|Car T-Cell Therapy: How It Works|
The Food and Drug Administration, FDA has for the first time approved a treatment that uses a patient's own genetically modified cells to attack a type of leukemia, opening the door to what the agency calls "a new frontier" in medicine.
The approval Wednesday allows a process known as CAR T-cell therapy to be used in children or young adults fighting an often fatal recurrence of the most common childhood cancer - B-cell acute lymphoblastic leukemia.
And it clears the way for a new approach to fighting cancer by harnessing the body's immune system - a long-sought goal of medical researchers.
"This is a dream come true", says Henry Fung, MD, director of the Fox Chase Cancer Center-Temple University Hospital Bone Marrow Transplant Program. "It's now limited to one disease in children only, but that platform potentially can benefit a lot of different types of cancer patients, particularly blood cancer patients".
'A New Frontier'
FDA Commissioner Scott Gottlieb, MD, called the approval of the therapy - brand named Kymriah - a "new frontier in medical innovation".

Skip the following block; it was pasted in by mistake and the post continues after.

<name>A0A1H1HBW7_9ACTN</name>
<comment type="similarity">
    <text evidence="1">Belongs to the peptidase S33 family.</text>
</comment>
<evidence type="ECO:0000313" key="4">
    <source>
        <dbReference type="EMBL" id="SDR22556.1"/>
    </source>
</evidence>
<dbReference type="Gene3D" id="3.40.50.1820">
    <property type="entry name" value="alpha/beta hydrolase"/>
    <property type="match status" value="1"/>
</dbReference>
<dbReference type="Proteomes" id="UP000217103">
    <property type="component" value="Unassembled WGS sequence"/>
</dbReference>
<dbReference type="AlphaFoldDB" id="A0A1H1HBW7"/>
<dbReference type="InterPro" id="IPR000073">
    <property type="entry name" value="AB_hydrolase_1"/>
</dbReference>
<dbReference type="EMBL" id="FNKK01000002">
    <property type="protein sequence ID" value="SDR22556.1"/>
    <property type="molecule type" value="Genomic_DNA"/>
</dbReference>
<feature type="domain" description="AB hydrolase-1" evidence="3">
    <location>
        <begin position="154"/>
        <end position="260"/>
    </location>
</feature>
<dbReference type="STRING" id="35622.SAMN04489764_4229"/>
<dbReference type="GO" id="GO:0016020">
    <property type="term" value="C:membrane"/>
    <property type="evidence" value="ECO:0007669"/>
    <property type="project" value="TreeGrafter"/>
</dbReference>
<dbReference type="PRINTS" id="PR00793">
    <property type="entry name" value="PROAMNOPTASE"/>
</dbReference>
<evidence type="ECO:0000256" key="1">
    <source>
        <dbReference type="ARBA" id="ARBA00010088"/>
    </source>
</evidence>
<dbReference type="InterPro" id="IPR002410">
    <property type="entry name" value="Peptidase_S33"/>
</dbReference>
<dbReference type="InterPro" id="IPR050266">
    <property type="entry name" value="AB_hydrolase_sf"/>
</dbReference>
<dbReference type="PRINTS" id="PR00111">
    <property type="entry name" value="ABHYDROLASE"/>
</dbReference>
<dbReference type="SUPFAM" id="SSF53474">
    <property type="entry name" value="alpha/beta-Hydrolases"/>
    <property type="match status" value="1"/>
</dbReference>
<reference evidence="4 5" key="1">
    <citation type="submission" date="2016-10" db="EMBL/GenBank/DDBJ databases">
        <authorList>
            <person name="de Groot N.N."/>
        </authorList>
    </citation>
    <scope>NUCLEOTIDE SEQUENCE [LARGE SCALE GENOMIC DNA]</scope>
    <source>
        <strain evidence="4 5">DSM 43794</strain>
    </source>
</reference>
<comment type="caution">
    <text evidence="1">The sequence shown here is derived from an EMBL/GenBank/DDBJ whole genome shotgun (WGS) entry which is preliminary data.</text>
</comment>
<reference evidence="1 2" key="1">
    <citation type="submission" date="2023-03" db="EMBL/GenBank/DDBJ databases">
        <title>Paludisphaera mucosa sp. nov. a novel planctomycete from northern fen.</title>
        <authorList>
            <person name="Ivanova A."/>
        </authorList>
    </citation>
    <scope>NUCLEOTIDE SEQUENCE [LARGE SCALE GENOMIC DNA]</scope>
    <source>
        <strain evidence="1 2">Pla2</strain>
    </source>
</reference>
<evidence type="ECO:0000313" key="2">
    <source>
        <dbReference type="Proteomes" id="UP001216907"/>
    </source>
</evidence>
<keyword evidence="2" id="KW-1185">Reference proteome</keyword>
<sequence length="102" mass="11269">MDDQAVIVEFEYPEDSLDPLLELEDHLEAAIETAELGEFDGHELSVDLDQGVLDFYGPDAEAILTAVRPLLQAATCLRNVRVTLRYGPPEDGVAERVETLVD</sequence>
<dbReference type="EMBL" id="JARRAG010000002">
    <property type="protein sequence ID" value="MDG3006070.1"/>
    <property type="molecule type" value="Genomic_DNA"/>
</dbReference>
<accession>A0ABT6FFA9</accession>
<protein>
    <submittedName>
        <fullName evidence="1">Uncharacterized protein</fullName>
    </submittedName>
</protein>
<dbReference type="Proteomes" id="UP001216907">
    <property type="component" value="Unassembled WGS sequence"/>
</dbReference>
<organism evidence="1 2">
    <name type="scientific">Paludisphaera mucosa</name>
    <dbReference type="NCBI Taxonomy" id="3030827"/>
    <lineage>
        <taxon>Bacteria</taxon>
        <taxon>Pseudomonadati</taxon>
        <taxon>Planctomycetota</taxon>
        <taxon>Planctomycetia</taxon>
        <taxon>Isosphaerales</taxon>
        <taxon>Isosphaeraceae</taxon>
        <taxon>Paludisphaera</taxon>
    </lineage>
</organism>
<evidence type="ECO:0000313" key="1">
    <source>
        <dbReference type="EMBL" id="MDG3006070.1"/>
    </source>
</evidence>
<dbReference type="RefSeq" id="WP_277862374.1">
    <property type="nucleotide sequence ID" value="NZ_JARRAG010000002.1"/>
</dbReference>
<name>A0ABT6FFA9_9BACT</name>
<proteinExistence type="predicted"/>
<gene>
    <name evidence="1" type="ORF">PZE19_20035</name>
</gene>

In a news conference on Wednesday, Gottlieb said the FDA had 76 active investigational new drug applications related to CAR T-cell products, and more than 500 for gene therapy products are being studied for a variety of ailments, ranging from genetic disorders to autoimmune diseases, diabetes, cancer, and HIV.
"New technologies such as gene and cell therapies hold out the potential to transform medicine and create an inflection point in our ability to treat and even cure many intractable illnesses," Gottlieb says.
Fung, who's also vice chairman of hematology/oncology at Fox Chase, says the treatment could help patients beat back an illness that has resisted conventional treatments like chemotherapy and radiation, leaving them facing death. "This is the breakthrough of the century," he says.
An acute leukemia doctor said that the newly approved therapy represents a first step for a new way of treating cancer. "If it can bring this kind of paradigm to other types of cancers, that's really where I think the larger implications are", she says.